Children need a ton of gentle treatment. Previously maltreated children need a boat load. Seeing no relief from provocations and no resolution to the swirling morass of fear, anger, guilt, and shame feelings that result, the mistreated child may lose heart, a description we see in Colossians 3:21. It tells fathers to not exasperate their children lest they “lose heart.” Besides inducing habituated fear and anger, hurtful treatment can smother a child’s hope that life will ever be better. Often feeling weak, he carries deep-seated sadness.
One characteristic of Jesus’ ministry was His gentleness with the weak. Matthew 12:20 says,
A battered reed He will not break off,
And a smoldering wick He will not put out…
In those days, shepherds fashioned reeds into wind instruments. If the reed cracked, it became useless for making music. A wick that is smoldering is not burning brightly; it is useless for producing light. These are images of those who are weak and those who seem useless. With them, Jesus applied gentleness in His restoration work.
With the rebellious, Jesus was firm and confrontative. He didn’t mince words when rebuke was necessary. But with the weak, He was gentle, merciful, patient.
Yet even with battered reeds He spoke the truth plainly. For example, He spoke truth in a direct way with the woman at the well. She was one of society’s rejects. By her culture she was devalued and alienated from normal social interaction with other socially accepted women. No wonder she expressed amazement that Jesus, a man and a “good” man, would dare to be seen with her, let alone talk with her. He reached out with respect and gentle conversation that led her along one truth at a time. But when she avoided admitting her wrongdoing, what the Bible calls sin, He did not let her hide. He forthrightly unmasked it. When it came time to call on the woman to submit to the truth of His identity and His claim on her, He did not shy away from the speaking truth.
Gentleness does not necessitate equivocation. Equivocation, or refusing to clearly state truth, is itself not gentle but harsh because no matter how softly spoken or well-intended it misleads the other into a lie.
Gentleness does not imply fudging on certain rules or giving more chances. Rules can be upheld with absolute immovability while the parent’s manner about it is gentle.
When feeling angry, parents sometimes resort to a quick fix with chastisement. They need to guard their emotions. Consider how abandonment alone would undermine a child’s foundations. In addition, maltreated children may have been battered literally or battered with cruel words. The brightly burning wick of children’s natural trustfulness may have been smothered to a disheartened whiff of smoke. Is their anger provoking? Of course. Could this particular instance of anger be driven by hurt or fear? Parents need to cultivate the compassion and discernment that can spot when hopelessness is hiding under the facade of anger, when there is a need to “encourage the fainthearted” (1 Thess. 5:14).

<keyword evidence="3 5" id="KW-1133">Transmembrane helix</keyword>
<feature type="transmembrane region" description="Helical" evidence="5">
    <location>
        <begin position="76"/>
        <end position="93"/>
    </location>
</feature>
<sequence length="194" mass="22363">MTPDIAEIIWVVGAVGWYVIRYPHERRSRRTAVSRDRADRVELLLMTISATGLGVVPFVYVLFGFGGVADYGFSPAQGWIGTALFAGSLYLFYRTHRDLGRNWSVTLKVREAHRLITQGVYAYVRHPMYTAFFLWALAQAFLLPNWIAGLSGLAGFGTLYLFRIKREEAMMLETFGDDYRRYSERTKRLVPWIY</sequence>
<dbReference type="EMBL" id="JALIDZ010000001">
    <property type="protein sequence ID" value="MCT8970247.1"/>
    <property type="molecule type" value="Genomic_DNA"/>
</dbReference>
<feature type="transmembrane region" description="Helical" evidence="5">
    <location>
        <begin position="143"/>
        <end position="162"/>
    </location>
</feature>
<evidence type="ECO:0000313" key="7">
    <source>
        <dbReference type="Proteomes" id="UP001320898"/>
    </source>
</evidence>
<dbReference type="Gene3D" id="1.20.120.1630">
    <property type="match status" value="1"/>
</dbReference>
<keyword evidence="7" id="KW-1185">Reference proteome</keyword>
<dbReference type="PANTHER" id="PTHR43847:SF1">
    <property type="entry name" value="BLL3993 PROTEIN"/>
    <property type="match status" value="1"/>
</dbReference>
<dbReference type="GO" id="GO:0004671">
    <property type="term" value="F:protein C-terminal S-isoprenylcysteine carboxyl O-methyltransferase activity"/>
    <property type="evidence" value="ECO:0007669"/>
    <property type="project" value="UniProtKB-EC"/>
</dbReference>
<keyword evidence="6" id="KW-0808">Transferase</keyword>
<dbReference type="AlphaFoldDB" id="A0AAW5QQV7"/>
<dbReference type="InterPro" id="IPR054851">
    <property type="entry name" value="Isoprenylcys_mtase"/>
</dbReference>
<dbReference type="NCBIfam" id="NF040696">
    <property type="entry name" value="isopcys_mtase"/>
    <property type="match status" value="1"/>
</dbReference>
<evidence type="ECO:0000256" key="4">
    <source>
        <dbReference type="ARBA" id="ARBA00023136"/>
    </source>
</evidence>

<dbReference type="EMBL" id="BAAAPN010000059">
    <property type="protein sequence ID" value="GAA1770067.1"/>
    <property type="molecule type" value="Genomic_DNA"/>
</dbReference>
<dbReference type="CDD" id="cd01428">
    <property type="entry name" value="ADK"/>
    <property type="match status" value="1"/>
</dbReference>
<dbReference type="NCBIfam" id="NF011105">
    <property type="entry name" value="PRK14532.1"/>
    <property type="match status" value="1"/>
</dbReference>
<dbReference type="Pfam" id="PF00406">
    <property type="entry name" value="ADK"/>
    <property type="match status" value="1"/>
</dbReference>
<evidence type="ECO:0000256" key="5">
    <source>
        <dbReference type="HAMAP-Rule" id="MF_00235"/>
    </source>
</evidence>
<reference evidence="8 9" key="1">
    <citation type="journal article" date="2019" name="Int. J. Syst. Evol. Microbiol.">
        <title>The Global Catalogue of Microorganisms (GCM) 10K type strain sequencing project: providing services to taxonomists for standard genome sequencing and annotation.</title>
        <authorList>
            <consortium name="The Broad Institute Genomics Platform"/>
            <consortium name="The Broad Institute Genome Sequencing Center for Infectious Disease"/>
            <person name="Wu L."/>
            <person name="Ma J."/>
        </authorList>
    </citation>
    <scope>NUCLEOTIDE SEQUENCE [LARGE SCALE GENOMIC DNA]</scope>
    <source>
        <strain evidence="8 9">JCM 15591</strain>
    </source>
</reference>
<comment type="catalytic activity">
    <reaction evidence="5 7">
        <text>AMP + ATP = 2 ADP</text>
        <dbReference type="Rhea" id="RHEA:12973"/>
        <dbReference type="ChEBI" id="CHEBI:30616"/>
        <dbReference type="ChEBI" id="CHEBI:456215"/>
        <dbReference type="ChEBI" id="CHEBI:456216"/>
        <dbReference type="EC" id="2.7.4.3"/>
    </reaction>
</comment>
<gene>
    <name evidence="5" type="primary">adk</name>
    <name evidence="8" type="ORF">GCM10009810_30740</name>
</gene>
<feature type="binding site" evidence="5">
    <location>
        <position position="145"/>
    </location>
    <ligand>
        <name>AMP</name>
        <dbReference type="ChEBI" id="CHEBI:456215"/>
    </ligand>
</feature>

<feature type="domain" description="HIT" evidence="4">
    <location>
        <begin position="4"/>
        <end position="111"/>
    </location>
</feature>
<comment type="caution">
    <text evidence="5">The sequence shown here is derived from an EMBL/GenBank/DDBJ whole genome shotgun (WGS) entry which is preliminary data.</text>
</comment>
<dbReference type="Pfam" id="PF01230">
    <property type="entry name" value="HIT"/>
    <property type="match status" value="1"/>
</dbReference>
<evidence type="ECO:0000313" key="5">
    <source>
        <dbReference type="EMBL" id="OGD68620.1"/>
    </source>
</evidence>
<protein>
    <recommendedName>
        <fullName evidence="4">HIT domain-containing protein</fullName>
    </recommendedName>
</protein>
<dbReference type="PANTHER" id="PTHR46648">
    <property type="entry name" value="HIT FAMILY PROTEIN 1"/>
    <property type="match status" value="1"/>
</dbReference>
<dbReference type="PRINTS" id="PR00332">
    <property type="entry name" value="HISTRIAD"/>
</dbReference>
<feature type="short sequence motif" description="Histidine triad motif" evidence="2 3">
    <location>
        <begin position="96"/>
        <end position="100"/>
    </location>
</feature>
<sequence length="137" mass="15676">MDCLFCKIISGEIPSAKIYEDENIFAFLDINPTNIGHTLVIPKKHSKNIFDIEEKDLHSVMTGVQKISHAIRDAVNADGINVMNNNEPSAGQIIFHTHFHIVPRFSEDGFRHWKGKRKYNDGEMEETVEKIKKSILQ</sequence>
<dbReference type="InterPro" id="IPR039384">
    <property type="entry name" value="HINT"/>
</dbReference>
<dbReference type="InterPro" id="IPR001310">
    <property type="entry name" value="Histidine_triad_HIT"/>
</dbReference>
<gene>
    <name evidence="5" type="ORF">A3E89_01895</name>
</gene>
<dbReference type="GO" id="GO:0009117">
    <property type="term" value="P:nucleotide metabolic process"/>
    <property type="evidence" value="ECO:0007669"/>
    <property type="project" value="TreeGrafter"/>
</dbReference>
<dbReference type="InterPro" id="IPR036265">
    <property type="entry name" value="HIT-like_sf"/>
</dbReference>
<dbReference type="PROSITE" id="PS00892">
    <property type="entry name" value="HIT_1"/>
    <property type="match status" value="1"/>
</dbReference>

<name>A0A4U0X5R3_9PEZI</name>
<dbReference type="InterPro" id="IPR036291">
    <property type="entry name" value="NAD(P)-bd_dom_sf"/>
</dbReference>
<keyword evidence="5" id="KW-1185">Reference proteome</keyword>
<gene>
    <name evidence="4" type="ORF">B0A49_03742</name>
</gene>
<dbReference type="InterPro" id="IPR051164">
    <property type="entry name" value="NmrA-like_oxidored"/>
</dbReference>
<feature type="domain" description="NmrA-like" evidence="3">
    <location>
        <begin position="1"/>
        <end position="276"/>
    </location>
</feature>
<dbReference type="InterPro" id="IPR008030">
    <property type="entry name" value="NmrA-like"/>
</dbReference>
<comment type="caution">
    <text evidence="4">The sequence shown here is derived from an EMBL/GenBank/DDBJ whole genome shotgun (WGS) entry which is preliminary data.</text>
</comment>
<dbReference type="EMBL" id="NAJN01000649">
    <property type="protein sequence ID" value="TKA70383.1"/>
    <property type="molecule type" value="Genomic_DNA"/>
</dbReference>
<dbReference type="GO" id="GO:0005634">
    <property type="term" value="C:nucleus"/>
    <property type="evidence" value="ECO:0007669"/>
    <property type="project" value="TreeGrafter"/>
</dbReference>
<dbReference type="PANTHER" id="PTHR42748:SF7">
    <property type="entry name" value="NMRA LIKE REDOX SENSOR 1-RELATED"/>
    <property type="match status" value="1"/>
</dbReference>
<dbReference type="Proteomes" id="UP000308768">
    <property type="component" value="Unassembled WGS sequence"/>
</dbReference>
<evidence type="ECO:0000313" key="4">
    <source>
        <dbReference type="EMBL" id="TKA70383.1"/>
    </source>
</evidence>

There is a time to meet rebellion head-on, to “admonish the unruly.” Hurt children are not constantly weak; at times they can resort to hard-hearted rebellion. A tap might break the battered reed, but it won’t put a dent in a two-by-four.
When discipline is warranted, it needs to be wrapped in grace demonstrated by a level, quiet tone of voice tied together with affirmations of love. There needs to be reassurance that the underlying motive for the discipline is the benefit of the child. The parent knows what the child doesn’t, that sinful ways will lead to more heartache.
We cannot compromise in the name of gentleness or grace. The perfect standard of God’s Word must be taught so that the child will one day come to the conclusion that he cannot achieve it. Realizing this truth is exactly what he needs because that is the first hurdle for salvation, the understanding that he is a sinner and cannot fix himself. Hope is offered by teaching that if the child would repent and follow Christ, the Lord would strengthen the child to obey.
As we seek to convey the love of Christ to our children, it will require discernment to distinguish the unruly from the fainthearted. Overall, we need to practice much gentle tenderness, especially with a previously maltreated child, so as to not break a battered reed or snuff out a smoking wick.